The two conceived a child shortly thereafter and then according to the story “her months were fulfilled, and in the ninth month Anne brought forth. And she said to the midwife: What have I brought forth? And she said: A girl. And said Anne: My soul has been magnified this day. And she laid her down. And the days having been fulfilled, Anne was purified, and gave the breast to the child, and called her name Mary.”

The account echoes many of the stories in the Old Testament, where couples were barren until they cried out to God. Angels are often the bearers of good news to them, proclaiming that they will bear a child. Yet in this case, instead of a boy, the announcement is a girl who “shall be spoken of in all of the world.”

The Catholic Church’s Beliefs

While the story is not known to be a factual account, the Church does refer to the parents of the Virgin Mary as Joachim and Anne.

Whatever happened, it would have been fitting for her birth to be miraculous, as the Church teaches that the Virgin Mary was conceived without the stain of original sin in the womb of her mother. The Solemnity of Mary’s Immaculate Conception is celebrated annually on December 8, nine months before the Feast of the Birth of Mary on September 8.

 

The Holy Family

St. Joseph’s Feast Day – March 19th

Saint Joseph, Patron Saint of Families, is the silent man of the New Testament. He plays a vital role in the first chapters of the gospels of St. Matthew and St. Luke. However, neither evangelist records anything St. Joseph said. But if he does not speak, he certainly does act.

St. Joseph’s Ancestry

Joseph was born in Bethlehem, the hometown of David. In fact, Joseph could trace his ancestry back to the shepherd boy who became king of Israel.

Joseph’s Early Life

Joseph the Carpenter

When we first meet Joseph in the gospels, he has moved north to the town of Nazareth in Galilee. He works as a carpenter. In Nazareth, Joseph became engaged to Mary. Sometime before their wedding, the Archangel Gabriel made the announcement to the Blessed Virgin that she was going to be the Mother of the Savior.

The gospels do not say when Mary told Joseph that she was pregnant. What we do know is that Joseph assumed Mary was unfaithful to him and that she was to bear some other man’s child. Feeling hurt and shame, Joseph, being a righteous man, made plans to break off their engagement quietly. Before Joseph could act, however, an angel visited him saying, “Do not be afraid, Joseph, son of David, to take Mary as your wife, for the child within her is of the Holy Spirit. And she shall bring forth a Son, and you shall call His name Jesus; for He shall save His people from their sins.”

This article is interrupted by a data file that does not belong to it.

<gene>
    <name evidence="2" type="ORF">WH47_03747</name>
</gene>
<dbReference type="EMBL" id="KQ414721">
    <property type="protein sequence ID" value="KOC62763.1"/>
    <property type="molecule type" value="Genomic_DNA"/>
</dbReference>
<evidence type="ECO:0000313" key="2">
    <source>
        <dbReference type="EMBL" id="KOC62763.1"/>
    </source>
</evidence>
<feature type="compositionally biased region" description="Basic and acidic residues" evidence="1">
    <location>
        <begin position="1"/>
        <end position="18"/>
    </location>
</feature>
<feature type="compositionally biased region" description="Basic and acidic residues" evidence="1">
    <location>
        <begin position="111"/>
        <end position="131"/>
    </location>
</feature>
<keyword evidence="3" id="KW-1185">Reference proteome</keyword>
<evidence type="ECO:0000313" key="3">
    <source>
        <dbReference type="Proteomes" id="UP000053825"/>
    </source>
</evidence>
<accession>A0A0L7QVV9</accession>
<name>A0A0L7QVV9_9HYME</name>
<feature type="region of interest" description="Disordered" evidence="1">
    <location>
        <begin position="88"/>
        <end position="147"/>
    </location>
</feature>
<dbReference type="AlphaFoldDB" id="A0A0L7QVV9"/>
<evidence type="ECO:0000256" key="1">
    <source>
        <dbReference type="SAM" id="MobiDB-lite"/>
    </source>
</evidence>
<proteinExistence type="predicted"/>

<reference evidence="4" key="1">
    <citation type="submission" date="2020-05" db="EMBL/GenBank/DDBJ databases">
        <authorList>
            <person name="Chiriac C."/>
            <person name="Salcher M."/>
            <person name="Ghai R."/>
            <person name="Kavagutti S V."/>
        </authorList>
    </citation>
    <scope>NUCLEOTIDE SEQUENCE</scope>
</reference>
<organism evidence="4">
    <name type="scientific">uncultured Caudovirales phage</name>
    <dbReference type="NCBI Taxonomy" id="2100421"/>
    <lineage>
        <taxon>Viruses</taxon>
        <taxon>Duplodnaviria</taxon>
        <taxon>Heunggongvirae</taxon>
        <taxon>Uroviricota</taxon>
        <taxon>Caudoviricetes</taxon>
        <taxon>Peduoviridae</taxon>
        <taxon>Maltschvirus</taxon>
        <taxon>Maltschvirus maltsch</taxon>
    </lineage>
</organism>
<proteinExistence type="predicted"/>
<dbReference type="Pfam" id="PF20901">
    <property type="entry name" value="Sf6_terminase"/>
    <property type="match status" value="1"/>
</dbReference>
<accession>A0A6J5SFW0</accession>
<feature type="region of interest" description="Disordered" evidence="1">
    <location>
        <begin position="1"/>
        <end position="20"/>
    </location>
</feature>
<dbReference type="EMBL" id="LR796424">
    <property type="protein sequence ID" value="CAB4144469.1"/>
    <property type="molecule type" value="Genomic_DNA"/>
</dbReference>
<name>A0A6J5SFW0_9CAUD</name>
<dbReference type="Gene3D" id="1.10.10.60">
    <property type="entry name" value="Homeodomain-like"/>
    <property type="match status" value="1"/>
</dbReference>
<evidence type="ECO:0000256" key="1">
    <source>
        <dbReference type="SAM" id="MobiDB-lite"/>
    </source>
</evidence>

This is how the Holy Family began, with an angel assuring Mary and Joseph that what was out of the ordinary to them was in fact all part of God’s plan to redeem the world.

Joseph’s Role as Step-Father

Joseph & Mary on their way to Bethlehem

Every time we see Joseph thereafter, we see him taking loving are of Jesus and Mary. In Bethlehem on that first Christmas night, he wanders the streets looking for a decent place where Mary can give birth. When King Herod schemes to murder the Christ Child, it is Joseph, warned by an angel, who gets Jesus and Mary safely to Egypt. And when Herod is dead and it is safe to come home, Joseph brings his family to Nazareth.

Finally, the last time Joseph appears in the gospels is when he and Mary search Jerusalem for three anxious days, looking for the Child Jesus.

The evangelists never mention Joseph again. Biblical scholars always assume that he must have died before Christ began His public ministry. If he had been alive, there would have been no need for Jesus, as He hung from the cross, to ask St. John to look after Mary.

Joseph – Our Heavenly Protector

Families have always found comfort in having St. Joseph as their heavenly protector. Blessed Pope Pius IX probably had that in mind in 1870 when he named Saint Joseph the Patron Saint of our extended family, the Catholic Church.